RESOLVED, That we encourage churches in preaching, teaching, and discipleship to proclaim the gospel to unbelievers, showing them how to find peace with God, and to proclaim the gospel to believers, that through the renewing of our minds we might continually be transformed by the gospel.

Did Ascol embrace New Calvinism after the passing of an orthodox Ernest Reisinger? That’s very doubtful. Ascol said the following on Reisinger’s homepage:

    Ernie Reisinger has been a mentor, friend and great encourager to me in the ministry. I thank the Lord for his influence in my life. Tom Ascol Pastor of Grace Baptist Church, Cape Coral, Florida, Executive Director of Founders’ Ministries and Editor of Founders Journal. (The Reformed Reader blog homepage).

Ascol represents what Reisinger believed from the beginning. Ascol learned it from  Reisinger.  Armstrong places Reisinger at the beginning of the movement, and as an eyewitness, describes it to a “T.” And like all New Calvinists, Reisinger possessed an arrogance that crowned him the supposed savior of the SBC.

The SBC’s Dark Future

Unless the hostile takeover of the SBC is halted, Southern Baptists will be removed from history, its service assets compiled by sacred labor plundered, assemblies divided, and replaced with cult-like congregations. The very essence of this movement and its tenets breed cultish assemblies. The following can be read on page 134 of The Truth About New Calvinism:

    All this leads to many New Calvinist churches taking on cult-like tendencies. Exclusiveness (new Reformation), an attitude that some higher knowledge is a part of the movement that many are not “ready” for (the scandalous gospel), and a subjective view of Scripture (a gospel narrative, not instruction) is a mixture that will have bad results, and is the perfect formula for a cult-like church.

The footnote accompanying this quote also reads as follows:

    Many New Calvinist churches fit all eight descriptive points published by 1. Deception 2. Exclusiveness 3. Intimidation 4. Love Bombing  5. Relationship Control 6. Information Control  7. Reporting Structure 8. Time Control.

One example of this is New Calvinism’s dirty little secret about what they really believe concerning church discipline. They don’t believe in a Matthew 18 process to correct a particular situation—they believe in “redemptive church discipline.” What’s that?  It holds to the view that all sin is a result of one’s view of justification. Therefore, what they did is not the issue, their view of justification is the issue. So the discipline is “redemptive.” In other words, it is designed to bring the individual into New Calvinism and out of “evangelicalism” which New Calvinists continually liken to the Roman Catholicism that the “first reformers” contended against. This attitude  can be seen in the prior citation by Armstrong. Is this creepy and cultish? Absolutely.  Hints of this can be seen in a 2008 resolution to the SBC that (according to my understanding) Ascol contributed to:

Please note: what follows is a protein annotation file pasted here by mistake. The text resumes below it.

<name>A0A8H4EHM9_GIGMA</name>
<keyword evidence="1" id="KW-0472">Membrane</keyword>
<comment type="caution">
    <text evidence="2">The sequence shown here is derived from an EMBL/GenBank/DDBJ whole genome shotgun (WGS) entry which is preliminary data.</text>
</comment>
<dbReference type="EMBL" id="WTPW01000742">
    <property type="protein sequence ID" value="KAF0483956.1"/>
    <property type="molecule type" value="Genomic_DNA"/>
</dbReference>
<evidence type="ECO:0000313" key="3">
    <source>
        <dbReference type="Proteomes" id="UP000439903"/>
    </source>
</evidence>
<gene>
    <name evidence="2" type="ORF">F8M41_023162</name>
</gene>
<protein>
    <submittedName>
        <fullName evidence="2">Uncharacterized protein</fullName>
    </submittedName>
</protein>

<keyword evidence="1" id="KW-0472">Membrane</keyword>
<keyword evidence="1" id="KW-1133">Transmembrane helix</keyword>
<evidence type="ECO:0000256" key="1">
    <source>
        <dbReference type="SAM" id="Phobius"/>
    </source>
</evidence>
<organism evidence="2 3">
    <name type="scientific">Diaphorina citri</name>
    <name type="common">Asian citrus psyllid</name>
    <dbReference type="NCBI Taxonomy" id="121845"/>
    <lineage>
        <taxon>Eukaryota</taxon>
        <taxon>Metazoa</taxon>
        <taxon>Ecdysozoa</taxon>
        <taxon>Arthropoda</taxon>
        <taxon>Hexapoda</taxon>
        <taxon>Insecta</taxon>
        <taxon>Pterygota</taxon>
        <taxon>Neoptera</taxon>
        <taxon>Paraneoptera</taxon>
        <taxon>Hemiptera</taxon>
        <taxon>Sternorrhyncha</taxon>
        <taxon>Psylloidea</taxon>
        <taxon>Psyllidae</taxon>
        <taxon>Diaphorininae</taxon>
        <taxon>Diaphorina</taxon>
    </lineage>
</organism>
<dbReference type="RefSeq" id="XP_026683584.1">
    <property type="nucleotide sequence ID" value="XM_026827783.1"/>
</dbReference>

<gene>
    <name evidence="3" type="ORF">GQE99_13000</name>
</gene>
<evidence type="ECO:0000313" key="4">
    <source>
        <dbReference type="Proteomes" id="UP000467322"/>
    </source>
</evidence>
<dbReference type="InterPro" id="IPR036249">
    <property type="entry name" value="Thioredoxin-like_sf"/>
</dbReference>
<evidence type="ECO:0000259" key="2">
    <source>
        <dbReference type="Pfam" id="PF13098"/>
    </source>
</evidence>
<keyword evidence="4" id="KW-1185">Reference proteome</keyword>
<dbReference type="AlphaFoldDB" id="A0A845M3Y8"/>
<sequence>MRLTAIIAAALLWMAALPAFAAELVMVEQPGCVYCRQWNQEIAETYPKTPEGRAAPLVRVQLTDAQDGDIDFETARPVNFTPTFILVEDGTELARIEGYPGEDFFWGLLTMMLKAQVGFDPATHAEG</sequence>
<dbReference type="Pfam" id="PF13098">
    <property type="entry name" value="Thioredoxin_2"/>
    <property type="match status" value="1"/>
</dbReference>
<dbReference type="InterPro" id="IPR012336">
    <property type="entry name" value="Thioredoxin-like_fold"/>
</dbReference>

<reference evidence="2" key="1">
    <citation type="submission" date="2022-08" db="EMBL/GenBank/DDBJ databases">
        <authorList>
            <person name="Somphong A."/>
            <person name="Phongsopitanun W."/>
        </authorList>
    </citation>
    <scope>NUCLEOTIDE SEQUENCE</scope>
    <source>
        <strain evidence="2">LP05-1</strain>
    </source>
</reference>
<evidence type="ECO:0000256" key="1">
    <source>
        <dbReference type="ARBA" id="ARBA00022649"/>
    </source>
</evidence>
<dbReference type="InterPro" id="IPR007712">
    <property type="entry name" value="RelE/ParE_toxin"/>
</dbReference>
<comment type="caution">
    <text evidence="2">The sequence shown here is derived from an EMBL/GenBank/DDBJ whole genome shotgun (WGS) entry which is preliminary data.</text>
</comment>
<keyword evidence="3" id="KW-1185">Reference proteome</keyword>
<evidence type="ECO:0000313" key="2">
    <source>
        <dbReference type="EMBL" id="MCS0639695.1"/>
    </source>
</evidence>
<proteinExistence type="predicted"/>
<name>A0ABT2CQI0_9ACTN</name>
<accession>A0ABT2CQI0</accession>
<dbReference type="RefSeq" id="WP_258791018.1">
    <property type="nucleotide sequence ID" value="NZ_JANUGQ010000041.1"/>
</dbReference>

RESOLVED, That we urge the churches of the Southern Baptist Convention to repent of the failure among us to live up to our professed commitment to regenerate church membership and any failure to obey Jesus Christ in the practice of lovingly correcting wayward church members (Matthew 18:15-18).

Notice the implication that church discipline regenerates.

Much could be discussed here just on the “deception” point alone, but I will close with one example that exemplifies the character of this movement. In heated back and forth correspondence with New Calvinists regarding the proposed connection between Founders and NCT, one of the contenders emailed Tom Ascol and asked him to verify that both Founders and Reisinger are/were anti-NCT. Ascol replied in the affirmative for them, and I was copied on the email. As evidence, Ascol claimed that Founders Press published the book, “In Defense Of The Decalogue” by Richard Barcellos (which is a devastating treatise against NCT). I found this very perplexing, and checked my copy. Sure enough, it was published by Barcellos himself through Winepress Publishing. Both the contenders and I have emailed Founders for an explanation, and are still waiting.